When you hear the word “attachment,” what comes to mind and what does it mean to you? Does your mind go to ideas related to having an infant? Perhaps you have visions of “baby-wearing,” “co-sleeping,” “breast-feeding on demand,” “responsiveness to crying” etc. Or, did you mind go toward relationships, recalling the Tom Cruise quote from Jerry Maguire, “You complete me.” This idea is one that suggests attachment means an inability to live without the other person – “I cannot live without you. I would simply die if you weren’t in my life.”
You are not alone if you share the above first reactions upon hearing “attachment.”
Don’t confuse attachment with love
In searching the word “attachment” on the internet, you can find a variety of results. I once stumbled upon a quote that read, “Try not to confuse attachment with love. Attachment is about fear and dependency and has more to do with self- love than love of others. Love without attachment is the purest love….” There are many limited views on attachment and there are also many misconceptions about attachment. Unfortunately for the author of the quote above, they’ve confused attachment with enmeshment.
Despite the misconceptions, there is a great deal of research on the topic of attachment. It is true that attachment can take on both healthy and unhealthy forms, but for the purpose of this blog we will explore attachment as being bonded with another in a positive way that allows us to relate to each other from a place of kindness and compassion. It is an essential foundation for a long-lasting relationship.
The four “S’s” of Attachment
Daniel Seigel is a clinical professor of psychiatry at the UCLA School of Medicine and the founding co-director of the Mindful Awareness Research Center. Dr. Siegel is also the Executive Director of the Mindsight Institute, an educational organization, which offers online learning and in-person lectures that focus on how the development of mindsight in individuals, families and communities can be enhanced by examining the interface of human relationships and basic biological processes. Dr. Seigel talks about the 4 S’s of attachment:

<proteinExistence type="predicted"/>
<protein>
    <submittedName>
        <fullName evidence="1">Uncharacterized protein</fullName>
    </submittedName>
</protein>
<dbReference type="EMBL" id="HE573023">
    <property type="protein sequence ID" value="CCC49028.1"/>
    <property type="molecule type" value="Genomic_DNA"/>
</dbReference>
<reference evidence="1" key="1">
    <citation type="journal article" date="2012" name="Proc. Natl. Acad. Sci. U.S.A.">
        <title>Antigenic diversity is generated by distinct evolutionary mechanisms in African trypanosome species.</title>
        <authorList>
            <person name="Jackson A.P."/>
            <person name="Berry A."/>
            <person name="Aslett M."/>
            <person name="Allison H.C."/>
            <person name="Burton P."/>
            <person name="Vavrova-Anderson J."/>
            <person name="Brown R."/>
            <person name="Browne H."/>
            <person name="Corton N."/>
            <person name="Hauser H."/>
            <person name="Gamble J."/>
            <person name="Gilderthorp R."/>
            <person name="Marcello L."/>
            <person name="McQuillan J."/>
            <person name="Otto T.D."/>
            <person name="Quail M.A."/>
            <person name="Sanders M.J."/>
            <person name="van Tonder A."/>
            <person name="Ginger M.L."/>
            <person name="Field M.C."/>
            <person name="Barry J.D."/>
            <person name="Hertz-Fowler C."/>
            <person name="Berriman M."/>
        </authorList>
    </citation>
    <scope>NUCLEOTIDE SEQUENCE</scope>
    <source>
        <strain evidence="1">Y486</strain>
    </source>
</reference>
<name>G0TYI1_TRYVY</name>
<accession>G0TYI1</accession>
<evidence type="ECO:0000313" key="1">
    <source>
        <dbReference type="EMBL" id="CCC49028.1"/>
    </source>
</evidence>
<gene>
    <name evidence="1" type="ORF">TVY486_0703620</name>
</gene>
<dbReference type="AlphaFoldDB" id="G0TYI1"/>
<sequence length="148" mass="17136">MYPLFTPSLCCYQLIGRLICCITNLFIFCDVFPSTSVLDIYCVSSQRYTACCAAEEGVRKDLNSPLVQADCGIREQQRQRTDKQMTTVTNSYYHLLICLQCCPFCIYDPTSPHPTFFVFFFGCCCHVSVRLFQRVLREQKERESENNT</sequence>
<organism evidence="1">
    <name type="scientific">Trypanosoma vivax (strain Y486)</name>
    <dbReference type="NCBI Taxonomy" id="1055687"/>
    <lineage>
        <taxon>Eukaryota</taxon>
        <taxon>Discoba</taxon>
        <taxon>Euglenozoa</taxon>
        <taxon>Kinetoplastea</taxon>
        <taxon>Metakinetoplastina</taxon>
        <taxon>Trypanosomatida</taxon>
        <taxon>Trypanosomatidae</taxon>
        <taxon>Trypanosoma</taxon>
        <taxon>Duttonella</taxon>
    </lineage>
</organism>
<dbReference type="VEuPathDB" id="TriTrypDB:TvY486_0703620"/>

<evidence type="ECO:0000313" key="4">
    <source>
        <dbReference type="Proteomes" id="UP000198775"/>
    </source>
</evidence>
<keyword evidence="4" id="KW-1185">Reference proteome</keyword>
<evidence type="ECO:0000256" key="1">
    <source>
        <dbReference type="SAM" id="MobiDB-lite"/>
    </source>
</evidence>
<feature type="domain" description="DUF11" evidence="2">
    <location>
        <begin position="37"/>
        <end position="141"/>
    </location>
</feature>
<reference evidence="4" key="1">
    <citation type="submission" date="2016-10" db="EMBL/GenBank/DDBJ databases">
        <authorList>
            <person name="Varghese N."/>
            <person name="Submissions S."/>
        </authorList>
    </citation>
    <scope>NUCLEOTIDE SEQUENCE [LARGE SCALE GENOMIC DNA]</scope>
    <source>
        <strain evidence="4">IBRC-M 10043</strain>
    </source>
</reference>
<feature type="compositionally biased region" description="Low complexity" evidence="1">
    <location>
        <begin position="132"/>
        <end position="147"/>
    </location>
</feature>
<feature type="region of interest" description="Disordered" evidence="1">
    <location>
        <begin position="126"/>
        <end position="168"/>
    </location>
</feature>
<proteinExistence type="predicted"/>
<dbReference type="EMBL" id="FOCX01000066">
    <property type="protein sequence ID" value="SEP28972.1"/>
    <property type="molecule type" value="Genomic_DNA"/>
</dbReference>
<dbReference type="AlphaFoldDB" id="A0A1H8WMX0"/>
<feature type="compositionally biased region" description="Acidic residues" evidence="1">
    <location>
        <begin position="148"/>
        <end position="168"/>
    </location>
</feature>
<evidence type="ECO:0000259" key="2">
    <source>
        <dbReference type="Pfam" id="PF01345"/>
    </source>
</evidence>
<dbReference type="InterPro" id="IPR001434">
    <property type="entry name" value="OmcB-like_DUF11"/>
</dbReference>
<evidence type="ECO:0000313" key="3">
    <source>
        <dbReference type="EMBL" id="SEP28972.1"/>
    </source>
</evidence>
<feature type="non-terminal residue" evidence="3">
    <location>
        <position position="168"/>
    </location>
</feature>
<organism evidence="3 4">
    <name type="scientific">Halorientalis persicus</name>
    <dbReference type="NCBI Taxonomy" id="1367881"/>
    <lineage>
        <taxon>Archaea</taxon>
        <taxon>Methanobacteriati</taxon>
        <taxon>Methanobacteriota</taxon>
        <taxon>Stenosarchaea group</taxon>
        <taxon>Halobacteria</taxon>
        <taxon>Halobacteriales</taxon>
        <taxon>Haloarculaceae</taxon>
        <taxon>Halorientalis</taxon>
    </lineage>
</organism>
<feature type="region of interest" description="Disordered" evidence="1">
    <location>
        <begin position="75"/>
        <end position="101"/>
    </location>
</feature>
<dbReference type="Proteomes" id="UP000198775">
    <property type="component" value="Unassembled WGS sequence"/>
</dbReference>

- Seen– not just seeing with the eyes, but it means perceiving another deeply and empathetically
- Safe- avoiding actions and responses that would frighten or hurt the person we are in relationship with
- Soothed– helping the other person to deal with difficult emotions and situations
- Secure– helping the other person cultivate an internalized sense of well-being
When we experience the 4 S’s in any significant relationship, we develop powerful and important beliefs about ourselves and our world. We believe things such as, “I am good. I am wanted. I am loveable. I am safe. My life is important. I can get my needs met. I can trust.”
Applying this relationship to the workplace
We would all hope for such a relationship with a loving parent, grandparent, spouse or friend. But, what if we could have this kind of relationship with those in our workplace? What if an “attachment-based leadership culture” could be created and nurtured? Would it change your work experience if your supervisor was a safe haven and a secure base for you or if you could provide that for those you supervise?
These ideas may feel very foreign or even impossible, but let’s just take a second to dream together. Look again at the 4 S’s above. Take a deep breath and imagine walking through the doors of a workplace where you felt seen, safe, soothed and secure. What a difference that might make in your performance, your passion, your tenure, and your overall sense of trust (in self and others)! Feeling securely attached to a supervisor in your workplace is likely to give you a deeper sense of connection, more confidence in your work, and the ability to be more courageous and creative. – Amy Alexander, Executive Director and Co-Founder, The Refuge Center
Want to know more? Stay tuned for more information on Attachment-Based Leadership and mark your calendar for Friday, November 14, 2014 at 7:55 am when we will explore this topic in depth with NBB speaker, Amy Alexander. It may just change the culture of your organization forever!